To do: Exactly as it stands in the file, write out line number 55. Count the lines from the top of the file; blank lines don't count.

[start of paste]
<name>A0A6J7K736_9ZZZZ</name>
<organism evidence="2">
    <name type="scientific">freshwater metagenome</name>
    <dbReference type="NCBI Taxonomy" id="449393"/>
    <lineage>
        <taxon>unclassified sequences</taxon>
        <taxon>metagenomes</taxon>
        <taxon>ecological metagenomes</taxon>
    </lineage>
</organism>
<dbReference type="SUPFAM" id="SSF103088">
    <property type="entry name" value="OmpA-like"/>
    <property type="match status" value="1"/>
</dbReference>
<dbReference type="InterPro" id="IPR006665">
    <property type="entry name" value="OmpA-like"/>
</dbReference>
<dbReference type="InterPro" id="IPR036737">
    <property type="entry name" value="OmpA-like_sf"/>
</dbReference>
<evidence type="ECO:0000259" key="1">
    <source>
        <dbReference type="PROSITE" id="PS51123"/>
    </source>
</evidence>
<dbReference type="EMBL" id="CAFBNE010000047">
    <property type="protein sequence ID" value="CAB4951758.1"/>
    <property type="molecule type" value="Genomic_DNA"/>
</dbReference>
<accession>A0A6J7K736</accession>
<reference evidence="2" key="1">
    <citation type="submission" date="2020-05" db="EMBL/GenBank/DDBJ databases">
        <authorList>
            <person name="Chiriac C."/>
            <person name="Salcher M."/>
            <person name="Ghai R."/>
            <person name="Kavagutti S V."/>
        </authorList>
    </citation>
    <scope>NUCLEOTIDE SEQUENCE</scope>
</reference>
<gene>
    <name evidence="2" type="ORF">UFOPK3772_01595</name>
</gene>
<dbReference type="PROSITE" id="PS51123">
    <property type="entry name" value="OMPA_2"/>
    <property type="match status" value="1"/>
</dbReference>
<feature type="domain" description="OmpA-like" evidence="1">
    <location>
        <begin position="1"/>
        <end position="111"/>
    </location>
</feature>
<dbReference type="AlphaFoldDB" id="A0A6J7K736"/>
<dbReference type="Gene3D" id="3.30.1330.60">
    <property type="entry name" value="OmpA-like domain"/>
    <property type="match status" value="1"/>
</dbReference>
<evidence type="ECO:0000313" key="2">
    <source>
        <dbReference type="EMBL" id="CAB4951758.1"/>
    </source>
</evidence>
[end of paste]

<dbReference type="AlphaFoldDB" id="A0A6J7K736"/>